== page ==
Anyway, the point of Fisticuff Fridays isn’t to discuss the merit of a movie’s artistic integrity, but to talk about what’s really important: the action scenes. This flick has a few some of which are pretty intense actually. We start off light with a pretty rough and tumble football game to show that Stallone can hang with the prison’s big dogs (the main one of which is played by Billy from Predator). It’s pretty rough, but the cartoonish sound effects don’t help matters. Later, Stallone has a full-on brawl with Billy that’s pretty enjoyable as is the near-end battle between Stallone and the asshole guards you’ve been wanting to see dead since the 15 minute mark. The trick they pull is making Stallone SUCH a nice guy (in the beginning he’s playing football with kids, we see him try to stop a murder without calling attention to it and he even gives his cake to a prisoner trying to take it from another and no that’s not a euphemism) and then making the bad guys SUCH assholes, that you can’t help either rooting for him or getting a headache from so much eye rolling (and there’s a fair amount of that, trust you me).

So, if you’re into full-on action movies, this isn’t the Stallone movie for you. I’d go with Cobra, First Blood 2 or Expendables, but if you really dig on spray paint fights, weird male bonding, the occasional prison fight, muddy football scenes or movies that make you crave revenge then Lock Up will be perfect for you. In the end, I guess I’ll leave this one off the “Bad” list but might consider a “Cheesy” category for it and its ilk.

Casting Internets

Hey gang, this’ll be the last Casting Internets for the week as we’re traveling to New Hampshire for Christmas. It’s kind of a light day, but there’s some goodies in here.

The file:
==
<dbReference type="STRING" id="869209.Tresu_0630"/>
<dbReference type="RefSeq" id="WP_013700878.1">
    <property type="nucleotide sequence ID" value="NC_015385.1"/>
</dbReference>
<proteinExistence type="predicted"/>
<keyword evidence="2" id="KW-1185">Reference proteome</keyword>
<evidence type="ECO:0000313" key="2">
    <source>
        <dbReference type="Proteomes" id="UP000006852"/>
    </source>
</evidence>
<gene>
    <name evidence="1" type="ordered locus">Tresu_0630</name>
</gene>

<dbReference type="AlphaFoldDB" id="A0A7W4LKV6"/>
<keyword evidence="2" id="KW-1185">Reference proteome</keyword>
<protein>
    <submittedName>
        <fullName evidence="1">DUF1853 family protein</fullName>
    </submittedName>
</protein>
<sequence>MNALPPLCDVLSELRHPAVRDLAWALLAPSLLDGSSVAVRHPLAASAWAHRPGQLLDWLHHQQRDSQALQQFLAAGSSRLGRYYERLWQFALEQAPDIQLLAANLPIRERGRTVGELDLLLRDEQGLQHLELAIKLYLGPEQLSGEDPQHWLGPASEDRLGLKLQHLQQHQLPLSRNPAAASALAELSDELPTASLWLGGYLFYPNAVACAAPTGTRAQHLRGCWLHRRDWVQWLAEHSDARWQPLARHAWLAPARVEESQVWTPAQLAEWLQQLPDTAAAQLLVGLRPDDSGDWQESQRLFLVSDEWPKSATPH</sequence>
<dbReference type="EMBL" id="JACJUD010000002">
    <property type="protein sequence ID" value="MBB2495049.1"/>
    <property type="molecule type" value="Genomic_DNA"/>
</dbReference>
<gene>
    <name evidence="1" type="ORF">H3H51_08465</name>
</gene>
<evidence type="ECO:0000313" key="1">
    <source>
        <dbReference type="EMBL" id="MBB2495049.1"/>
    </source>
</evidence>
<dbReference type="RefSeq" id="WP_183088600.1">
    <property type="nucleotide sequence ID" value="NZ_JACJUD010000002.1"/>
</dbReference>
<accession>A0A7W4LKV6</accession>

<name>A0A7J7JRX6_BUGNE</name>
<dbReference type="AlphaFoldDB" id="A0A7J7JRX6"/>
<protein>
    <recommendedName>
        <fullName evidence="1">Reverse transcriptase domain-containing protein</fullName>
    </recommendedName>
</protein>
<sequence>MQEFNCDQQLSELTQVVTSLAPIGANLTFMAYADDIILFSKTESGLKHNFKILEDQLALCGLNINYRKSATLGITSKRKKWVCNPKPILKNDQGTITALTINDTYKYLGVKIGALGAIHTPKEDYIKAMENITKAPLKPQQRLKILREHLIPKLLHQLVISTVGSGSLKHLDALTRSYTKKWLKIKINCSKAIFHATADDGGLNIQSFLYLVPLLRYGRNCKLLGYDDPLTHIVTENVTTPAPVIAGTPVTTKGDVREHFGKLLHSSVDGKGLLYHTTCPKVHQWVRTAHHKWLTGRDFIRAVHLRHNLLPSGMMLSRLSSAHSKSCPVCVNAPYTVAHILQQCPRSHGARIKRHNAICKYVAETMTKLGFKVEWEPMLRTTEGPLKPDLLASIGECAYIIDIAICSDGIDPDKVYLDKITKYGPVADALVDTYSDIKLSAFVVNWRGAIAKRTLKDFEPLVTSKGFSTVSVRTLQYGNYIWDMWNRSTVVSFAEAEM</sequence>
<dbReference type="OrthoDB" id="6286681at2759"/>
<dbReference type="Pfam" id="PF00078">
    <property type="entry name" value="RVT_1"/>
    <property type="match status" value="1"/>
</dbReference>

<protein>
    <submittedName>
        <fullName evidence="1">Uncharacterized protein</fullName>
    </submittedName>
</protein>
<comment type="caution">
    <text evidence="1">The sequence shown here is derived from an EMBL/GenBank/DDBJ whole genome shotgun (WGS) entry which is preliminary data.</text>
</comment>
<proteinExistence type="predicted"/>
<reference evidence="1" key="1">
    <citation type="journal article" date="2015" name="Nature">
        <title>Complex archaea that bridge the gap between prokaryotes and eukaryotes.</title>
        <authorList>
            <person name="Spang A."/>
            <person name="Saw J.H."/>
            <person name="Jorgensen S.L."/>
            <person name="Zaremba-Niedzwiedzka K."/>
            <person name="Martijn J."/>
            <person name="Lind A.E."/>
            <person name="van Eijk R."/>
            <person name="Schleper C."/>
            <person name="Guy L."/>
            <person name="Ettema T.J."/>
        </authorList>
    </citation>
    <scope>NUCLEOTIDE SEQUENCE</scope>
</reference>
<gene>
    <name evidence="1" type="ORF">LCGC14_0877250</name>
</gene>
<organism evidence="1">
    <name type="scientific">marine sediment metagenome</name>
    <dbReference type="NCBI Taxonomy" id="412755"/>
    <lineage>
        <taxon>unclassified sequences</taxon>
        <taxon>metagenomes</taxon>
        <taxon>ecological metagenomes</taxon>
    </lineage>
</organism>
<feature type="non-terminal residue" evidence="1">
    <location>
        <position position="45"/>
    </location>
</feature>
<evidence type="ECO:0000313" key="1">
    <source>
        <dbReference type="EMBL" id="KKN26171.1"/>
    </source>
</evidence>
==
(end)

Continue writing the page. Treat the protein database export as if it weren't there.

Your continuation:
Lucasfilm has been sending out rad Christmas cards for 33years and now you can see them all on StarWars.com! The missus literally laughed herself to tears reading the latest Hyperbole and a Half which recalls Allie’s recreation of the nativity story when she was 6. My favorite quote is “Jesus loves Kenny Loggins” followed close by “Kenny Loggins is immortal.” Check out Gentle Giant’s new series of Doctor Who Masterpiece busts starting off with Matt Smith’s Doctor and Amy Pond.

Mattel sent out Gray Ghost figure holiday cards to places like Fwoosh? That’s awesome. Mine must have gotten lost in the mail…I’ve had the black & white one volume version of Bone sitting in my to-read pile for years, but now I kind of want to wait for the fully colored version. (via Robot 6)

Trade Post: Shortcomings

SHORTCOMINGS (Drawn & Quarterly)
Written & drawn by Adrian Tomine
Collects Optic Nerve #9-11
Adrian Tomine is a creator I’ve heard a lot about from my more indie-oriented comic friends. I even remember when Shortcomings came out in trade format in 2007. Actually, I remember when it was announced the book was coming out a few months before. I was working in the research department at Wizard at the time and if memory serves my buddy Sean Collins was going to write about the book for Book Shelf (the monthly trade review section of Wizard at the time). I loved writing for Book Shelf and reading it, but I also hated that section because it meant a full day of me sifting through boxes in the hot, stuffy comic book library trying to track down certain issues. For the most part we didn’t get advance copies of the trades, so we would just get the issues together and read them all together, asking the companies if there were any extras of note. I developed a bit of a system, writing the cover date month on many of the long boxes, which worked out pretty well, but it was never an easy task, especially if the books were sought after by other folks which meant they would be all out of order. It might surprise some that the Wizard library did in fact include Optic Nerve, but since the book had a non-traditional shipping schedule it took the longest to track down. For whatever reason, possibly bitterness, I didn’t wind up reading the book.